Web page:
For Cleo Cohen, the generations born in Tunisia and moved to France have abandoned their North African identity. “Our parents put on blinders,” explains the young woman. “They had other things to worry about. They had to integrate, to get out of their immigrant condition. But there was still a form of resistance, because something managed to reach us.”

The younger generation can appropriate this “something” left as a legacy. To what end? Cleo Cohen reclaims an identity that she believes was tampered. As she approaches her thirties, she asks herself “the question of what [she] wants to pass on”. The young woman begins to search, almost obsessively, the traces of her family in Tunisia. To better understand her grandparents and her history.

For the researcher Samuel Everett, part of the younger generation has stepped back in order to understand the link maintained with the country of origin. He has been working on the Jewish populations of North Africa, especially Algeria, since 1981, and is particularly interested in the way their descendants appropriate algerianity: “The generations born in France are very well informed, they have read a lot, they have a more intellectual approach to their past. However, they have a strong affective relationship with the country, because for many, this emotion is experienced in a carnal way.”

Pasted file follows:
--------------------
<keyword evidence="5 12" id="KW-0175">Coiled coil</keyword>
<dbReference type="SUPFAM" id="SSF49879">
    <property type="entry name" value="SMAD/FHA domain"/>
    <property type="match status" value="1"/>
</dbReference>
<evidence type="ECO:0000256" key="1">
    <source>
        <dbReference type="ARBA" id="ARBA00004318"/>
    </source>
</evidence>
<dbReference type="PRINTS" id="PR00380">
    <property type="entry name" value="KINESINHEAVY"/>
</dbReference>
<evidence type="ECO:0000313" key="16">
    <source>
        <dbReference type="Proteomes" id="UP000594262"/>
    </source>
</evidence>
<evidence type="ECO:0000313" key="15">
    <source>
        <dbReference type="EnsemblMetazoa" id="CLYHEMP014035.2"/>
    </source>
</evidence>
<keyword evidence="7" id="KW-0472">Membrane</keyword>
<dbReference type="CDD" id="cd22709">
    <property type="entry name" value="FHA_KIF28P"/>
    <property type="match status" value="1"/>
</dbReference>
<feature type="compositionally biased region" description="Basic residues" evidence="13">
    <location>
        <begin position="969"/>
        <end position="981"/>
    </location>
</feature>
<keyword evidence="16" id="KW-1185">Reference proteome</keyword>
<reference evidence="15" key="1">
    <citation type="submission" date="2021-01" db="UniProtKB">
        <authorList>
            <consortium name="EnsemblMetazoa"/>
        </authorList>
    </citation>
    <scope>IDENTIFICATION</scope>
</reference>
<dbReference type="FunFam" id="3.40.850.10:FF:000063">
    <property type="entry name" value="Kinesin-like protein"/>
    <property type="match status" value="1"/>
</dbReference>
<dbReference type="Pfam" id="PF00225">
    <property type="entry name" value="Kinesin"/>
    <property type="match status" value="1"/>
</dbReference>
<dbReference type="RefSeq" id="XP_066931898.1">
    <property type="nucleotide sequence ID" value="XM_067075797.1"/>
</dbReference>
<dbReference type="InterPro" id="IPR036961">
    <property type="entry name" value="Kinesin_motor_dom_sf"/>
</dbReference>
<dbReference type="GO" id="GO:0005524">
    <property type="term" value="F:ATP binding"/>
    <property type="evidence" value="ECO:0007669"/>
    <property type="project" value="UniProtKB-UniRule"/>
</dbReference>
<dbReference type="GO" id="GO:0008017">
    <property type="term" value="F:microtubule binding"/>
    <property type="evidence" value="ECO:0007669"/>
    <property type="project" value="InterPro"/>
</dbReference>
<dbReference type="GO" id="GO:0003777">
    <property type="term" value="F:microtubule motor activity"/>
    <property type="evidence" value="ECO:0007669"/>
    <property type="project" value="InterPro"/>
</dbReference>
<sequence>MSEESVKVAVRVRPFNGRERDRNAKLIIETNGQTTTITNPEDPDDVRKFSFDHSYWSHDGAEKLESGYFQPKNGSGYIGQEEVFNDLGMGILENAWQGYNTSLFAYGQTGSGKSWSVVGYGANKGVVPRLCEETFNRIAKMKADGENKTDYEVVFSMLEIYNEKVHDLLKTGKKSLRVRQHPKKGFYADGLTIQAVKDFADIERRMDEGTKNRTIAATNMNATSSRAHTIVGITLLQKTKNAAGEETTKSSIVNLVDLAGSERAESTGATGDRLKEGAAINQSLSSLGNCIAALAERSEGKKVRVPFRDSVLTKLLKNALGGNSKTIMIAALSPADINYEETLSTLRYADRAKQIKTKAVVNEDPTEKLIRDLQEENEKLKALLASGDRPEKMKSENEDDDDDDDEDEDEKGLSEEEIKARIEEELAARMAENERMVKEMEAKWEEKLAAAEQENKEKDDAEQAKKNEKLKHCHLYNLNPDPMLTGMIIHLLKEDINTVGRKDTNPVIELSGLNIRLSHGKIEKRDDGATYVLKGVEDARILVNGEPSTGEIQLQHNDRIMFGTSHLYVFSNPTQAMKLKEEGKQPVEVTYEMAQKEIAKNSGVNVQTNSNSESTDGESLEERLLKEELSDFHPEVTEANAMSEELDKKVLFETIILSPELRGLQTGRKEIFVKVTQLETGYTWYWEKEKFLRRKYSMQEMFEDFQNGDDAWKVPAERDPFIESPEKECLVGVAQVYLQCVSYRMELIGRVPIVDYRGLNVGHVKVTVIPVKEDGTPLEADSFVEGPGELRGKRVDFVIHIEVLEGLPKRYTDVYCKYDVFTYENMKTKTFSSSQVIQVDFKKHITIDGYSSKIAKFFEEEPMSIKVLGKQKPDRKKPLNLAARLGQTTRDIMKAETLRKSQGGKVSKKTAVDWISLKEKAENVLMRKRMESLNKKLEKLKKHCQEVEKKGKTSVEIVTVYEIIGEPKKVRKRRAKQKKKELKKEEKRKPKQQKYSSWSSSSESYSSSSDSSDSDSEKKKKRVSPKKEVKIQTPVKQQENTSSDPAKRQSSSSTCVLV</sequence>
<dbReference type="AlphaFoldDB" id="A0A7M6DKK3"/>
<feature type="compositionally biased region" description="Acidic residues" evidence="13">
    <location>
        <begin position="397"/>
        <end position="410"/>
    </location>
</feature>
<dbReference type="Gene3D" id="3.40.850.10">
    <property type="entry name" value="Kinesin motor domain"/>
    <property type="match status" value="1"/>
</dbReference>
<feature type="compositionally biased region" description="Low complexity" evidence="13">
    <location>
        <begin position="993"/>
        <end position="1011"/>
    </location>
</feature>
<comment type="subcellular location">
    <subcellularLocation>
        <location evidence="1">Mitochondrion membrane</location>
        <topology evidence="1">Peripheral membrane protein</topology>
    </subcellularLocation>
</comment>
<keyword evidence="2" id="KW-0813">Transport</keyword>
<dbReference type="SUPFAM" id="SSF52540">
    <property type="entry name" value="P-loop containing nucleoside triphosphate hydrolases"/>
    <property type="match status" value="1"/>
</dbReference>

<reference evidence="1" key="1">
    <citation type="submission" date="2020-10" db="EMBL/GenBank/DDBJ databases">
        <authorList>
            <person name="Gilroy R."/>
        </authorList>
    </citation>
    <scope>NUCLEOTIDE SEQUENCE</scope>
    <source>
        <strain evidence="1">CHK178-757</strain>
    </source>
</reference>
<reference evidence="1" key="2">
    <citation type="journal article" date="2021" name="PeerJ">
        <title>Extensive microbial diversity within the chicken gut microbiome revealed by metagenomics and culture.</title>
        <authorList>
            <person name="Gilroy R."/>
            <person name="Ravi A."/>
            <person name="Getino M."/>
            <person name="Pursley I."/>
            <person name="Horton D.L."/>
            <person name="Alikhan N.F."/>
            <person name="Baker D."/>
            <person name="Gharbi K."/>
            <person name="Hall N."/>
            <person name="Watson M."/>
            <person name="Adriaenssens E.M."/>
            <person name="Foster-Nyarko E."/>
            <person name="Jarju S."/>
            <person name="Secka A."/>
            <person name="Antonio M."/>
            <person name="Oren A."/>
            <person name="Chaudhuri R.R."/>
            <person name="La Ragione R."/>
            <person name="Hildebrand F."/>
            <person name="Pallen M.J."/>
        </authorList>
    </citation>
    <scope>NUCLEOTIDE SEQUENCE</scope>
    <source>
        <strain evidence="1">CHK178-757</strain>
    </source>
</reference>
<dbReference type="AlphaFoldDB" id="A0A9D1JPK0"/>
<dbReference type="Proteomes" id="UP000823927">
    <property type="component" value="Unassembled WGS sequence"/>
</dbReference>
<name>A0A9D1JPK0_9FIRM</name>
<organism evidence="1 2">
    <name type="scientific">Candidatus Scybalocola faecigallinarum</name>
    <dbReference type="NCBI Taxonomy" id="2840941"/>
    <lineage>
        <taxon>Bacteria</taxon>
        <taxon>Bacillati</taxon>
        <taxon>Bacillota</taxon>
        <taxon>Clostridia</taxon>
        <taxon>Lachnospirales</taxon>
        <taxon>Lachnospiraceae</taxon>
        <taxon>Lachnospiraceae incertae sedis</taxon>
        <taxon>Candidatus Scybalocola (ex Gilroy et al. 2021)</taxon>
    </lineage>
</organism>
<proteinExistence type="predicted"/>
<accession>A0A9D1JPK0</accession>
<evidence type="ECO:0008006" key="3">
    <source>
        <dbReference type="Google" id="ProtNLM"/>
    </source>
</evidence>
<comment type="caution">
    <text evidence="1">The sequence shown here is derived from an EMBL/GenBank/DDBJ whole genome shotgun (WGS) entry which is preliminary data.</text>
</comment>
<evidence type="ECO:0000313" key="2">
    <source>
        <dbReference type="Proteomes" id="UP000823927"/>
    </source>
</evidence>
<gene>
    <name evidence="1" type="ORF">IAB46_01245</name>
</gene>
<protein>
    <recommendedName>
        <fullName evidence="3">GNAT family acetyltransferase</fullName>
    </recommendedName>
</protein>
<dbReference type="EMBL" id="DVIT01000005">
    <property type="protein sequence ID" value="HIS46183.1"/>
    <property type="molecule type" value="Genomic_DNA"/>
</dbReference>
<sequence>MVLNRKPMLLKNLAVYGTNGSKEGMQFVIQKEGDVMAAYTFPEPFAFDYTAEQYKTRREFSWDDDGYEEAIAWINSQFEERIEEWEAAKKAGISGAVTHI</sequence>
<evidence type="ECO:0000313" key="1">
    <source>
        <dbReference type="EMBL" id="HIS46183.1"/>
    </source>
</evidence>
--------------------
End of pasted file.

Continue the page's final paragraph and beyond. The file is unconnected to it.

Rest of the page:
The time of the total rupture with the country of origin has been consumed. So does the time of conflicts of loyalty towards the parents, carriers of the trauma and the exile. The youngest can therefore (re)turn to the Maghreb and (re)build a new identity, as Jonas Sibony, a researcher specializing in Maghreb Judaism and a teacher of Judeo-Arabic, explains: “There is a clear movement among parts of the young Jews originating from the Maghreb, which perhaps goes hand in hand with the presence of a large Muslim population from North Africa in France. The question of maghrebinity is widely experienced. There may be a re-identification with an immigrant group, or even a desire to belong. These Jews question their place. They wonder if they share some problems and a joint history with other North Africans. The question is quite open among many people.”

This reconstruction of one’s identity remains the prerogative of a minority of Jews, and the objectives of a trip to the Maghreb are not the same depending on the social milieu to which the travelers belong. “In the Jewish popular milieu, which today is essentially religious, there is the memory of the filiation of the rabbi. More than going to look for the house and the neighborhood – which is perhaps a little more of a ‘bobo’ approach, a population into which I include myself – the religious people travel for pilgrimages to the graves of the rabbis (hiloula)”.

Jewish cemetery of Tunis © Joseph Benamour

Will the country recognize its own?